Aside from any physical side effects of living in a digital paradise, excessive screen time can bring with it some concerning emotional outcomes. Even at early ages, research demonstrates that higher levels of screen time have implications for child development. A study of Norwegian children showed that more screen time in 4-year-old children was correlated with lower emotional understanding two years later (6 years), suggesting that when prominent screen-leisure time replaces face-to-face interaction, it inhibits children’s emotional development. Further, a follow-up study showed that the presence of a television in a 6-year-old child’s bedroom negatively predicted their emotional understanding two years later (8 years) (13). Some research also suggests that there could be correlations between screen-time and self-esteem during pre-adolescent development. Researchers found that measures of all screen time — including cell phones, televisions, video games, and tablets — was negatively correlated with self-esteem in pre-teens, particularly in female participants. However, this relationship is likely mediated through other factors, including family relationships, friendships, etc. (14).

These correlations in early childhood suggest continued exposure to large amounts of screen-based leisure time may have more serious implications as development progresses. A 2015 study suggests that duration of screen time during the middle and high school years is correlated with higher levels of depression and anxiety. Broken down further, this study shows that research participants who spent more time playing computer and video games were increasingly likely to show symptoms of depression and have increased anxiety (15). More research is necessary to understand these correlations — is a higher amount of screen time a risk factor for causing anxiety and depression? Or do kids at risk for anxiety and depression spend more time on screens? It is likely that both causal pathways are involved, but the relationship is not yet clear. Adding fuel to the screen-time fire, as many inflammatory news cycles have claimed, there is some evidence to suggest that consuming screen-based violent media (computer & video games, movies, TV shows, etc.) can have short- and long-term effects, including increases in aggressive thoughts and behaviors, desensitization to violence, and decreased empathy for others (16).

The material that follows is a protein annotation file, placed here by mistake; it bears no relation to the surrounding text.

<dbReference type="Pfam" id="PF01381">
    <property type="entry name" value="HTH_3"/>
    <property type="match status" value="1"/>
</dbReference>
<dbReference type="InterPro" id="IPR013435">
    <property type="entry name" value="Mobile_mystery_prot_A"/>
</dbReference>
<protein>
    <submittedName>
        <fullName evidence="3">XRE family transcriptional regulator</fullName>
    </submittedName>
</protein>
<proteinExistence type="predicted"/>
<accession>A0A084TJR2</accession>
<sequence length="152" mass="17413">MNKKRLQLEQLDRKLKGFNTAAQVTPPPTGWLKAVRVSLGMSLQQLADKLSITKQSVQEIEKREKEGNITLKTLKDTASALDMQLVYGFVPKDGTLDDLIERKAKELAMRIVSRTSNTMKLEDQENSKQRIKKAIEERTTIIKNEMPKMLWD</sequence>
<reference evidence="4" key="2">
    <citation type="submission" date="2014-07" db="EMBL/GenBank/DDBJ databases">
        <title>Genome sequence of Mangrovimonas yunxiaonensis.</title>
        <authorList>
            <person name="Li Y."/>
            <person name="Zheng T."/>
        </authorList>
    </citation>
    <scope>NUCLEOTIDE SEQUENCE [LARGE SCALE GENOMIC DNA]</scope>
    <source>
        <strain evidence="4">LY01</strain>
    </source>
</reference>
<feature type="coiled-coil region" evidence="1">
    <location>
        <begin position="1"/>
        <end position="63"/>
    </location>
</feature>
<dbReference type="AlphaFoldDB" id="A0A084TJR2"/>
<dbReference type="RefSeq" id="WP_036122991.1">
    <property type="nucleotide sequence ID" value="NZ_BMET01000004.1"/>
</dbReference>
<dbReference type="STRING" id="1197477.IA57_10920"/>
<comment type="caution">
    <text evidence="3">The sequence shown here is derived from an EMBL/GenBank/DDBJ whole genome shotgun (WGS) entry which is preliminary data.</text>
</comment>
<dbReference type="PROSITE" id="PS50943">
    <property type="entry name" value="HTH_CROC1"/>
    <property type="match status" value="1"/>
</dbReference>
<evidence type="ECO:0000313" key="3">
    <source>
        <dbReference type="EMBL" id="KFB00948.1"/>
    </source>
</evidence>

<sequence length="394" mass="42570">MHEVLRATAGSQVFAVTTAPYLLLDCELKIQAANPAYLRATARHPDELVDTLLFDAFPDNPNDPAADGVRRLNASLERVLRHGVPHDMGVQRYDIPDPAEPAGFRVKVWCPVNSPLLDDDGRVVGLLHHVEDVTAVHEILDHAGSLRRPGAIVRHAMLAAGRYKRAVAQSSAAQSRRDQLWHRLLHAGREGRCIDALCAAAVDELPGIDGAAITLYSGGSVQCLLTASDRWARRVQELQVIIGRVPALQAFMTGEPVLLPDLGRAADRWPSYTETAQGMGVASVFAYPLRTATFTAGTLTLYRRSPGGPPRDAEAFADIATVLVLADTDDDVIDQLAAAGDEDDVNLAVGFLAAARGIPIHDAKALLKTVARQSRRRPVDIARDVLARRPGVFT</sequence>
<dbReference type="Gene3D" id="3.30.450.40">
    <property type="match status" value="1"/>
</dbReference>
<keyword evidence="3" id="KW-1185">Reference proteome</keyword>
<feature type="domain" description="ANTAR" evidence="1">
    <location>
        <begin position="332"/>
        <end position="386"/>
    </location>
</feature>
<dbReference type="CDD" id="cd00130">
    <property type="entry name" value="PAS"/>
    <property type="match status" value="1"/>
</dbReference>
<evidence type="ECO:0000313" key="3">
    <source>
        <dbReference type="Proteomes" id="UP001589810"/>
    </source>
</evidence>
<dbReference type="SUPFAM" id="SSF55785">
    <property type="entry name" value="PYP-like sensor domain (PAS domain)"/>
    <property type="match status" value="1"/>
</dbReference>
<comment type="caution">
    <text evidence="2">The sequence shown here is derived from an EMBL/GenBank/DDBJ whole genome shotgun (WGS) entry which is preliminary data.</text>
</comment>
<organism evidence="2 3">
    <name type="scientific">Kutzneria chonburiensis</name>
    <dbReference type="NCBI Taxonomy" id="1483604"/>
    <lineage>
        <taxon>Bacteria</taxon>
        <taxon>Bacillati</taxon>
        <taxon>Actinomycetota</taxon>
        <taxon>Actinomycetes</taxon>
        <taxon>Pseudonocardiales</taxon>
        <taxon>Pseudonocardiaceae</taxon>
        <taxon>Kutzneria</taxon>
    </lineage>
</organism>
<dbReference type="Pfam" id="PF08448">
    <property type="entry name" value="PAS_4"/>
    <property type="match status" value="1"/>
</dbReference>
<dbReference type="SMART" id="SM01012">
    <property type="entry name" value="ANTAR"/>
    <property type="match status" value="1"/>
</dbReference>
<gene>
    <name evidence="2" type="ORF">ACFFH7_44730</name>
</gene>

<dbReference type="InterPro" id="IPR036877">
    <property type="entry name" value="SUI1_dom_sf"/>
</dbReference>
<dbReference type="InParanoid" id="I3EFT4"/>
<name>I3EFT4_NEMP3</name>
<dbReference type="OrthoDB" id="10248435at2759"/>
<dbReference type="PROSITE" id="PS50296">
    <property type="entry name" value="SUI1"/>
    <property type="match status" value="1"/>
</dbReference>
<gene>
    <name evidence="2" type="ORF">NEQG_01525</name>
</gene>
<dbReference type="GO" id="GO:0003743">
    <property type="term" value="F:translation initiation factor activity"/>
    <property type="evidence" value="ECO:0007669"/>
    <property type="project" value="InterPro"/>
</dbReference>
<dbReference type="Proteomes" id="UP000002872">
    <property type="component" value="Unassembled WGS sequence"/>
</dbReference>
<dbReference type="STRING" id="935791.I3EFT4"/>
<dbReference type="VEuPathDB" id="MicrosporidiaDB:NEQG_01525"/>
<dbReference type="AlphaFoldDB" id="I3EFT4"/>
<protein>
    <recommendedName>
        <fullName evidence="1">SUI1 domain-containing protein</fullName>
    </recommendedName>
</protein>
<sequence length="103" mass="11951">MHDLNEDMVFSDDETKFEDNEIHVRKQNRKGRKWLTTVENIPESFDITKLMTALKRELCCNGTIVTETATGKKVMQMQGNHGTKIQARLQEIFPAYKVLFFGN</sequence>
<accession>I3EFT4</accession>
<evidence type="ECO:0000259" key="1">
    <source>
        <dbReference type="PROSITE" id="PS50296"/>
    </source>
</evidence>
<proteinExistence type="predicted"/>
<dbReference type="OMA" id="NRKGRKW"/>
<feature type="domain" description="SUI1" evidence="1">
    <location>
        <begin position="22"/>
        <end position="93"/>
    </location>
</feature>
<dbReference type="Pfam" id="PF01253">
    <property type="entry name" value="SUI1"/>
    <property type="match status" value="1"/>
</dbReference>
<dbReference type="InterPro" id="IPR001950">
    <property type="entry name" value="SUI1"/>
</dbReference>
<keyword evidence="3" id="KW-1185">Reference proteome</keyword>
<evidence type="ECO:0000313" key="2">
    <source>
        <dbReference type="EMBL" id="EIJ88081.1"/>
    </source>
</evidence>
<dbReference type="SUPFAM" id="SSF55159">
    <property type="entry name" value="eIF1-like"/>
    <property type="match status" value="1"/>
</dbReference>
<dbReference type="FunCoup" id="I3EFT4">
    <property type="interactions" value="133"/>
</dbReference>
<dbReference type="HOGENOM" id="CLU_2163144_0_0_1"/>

All of this research can feel overwhelming, making some of us want to take drastic measures to decrease the presence of technology and screens in our daily lives. But screens are not all bad. In fact, emerging technologies offer unique opportunities for education, research, medical care, and more. Digital resources in classrooms allow students access to a myriad of resources, perspectives, and interactive platforms to expand and enrich their education (17). Additionally, as we move towards an ever-more digitally connected society, developing digital literacy and learning skills like coding, web-based research strategies, social media savvy, and more, are essential experiences for young people during development. Not to mention, restricting media resources too much can also have negative effects related to kids’ social lives and the adverse effects of harsh parenting. Though many global conversations surround the negative effects that screen time can pose for our families and children, research suggests that when talking to your own family about screen time usage, you shouldn’t only harp on the negative — recognize all of the positive your child may see in their screen time. Then, talk about some of your concerns, and involve your child in setting screen-time rules for the family (18).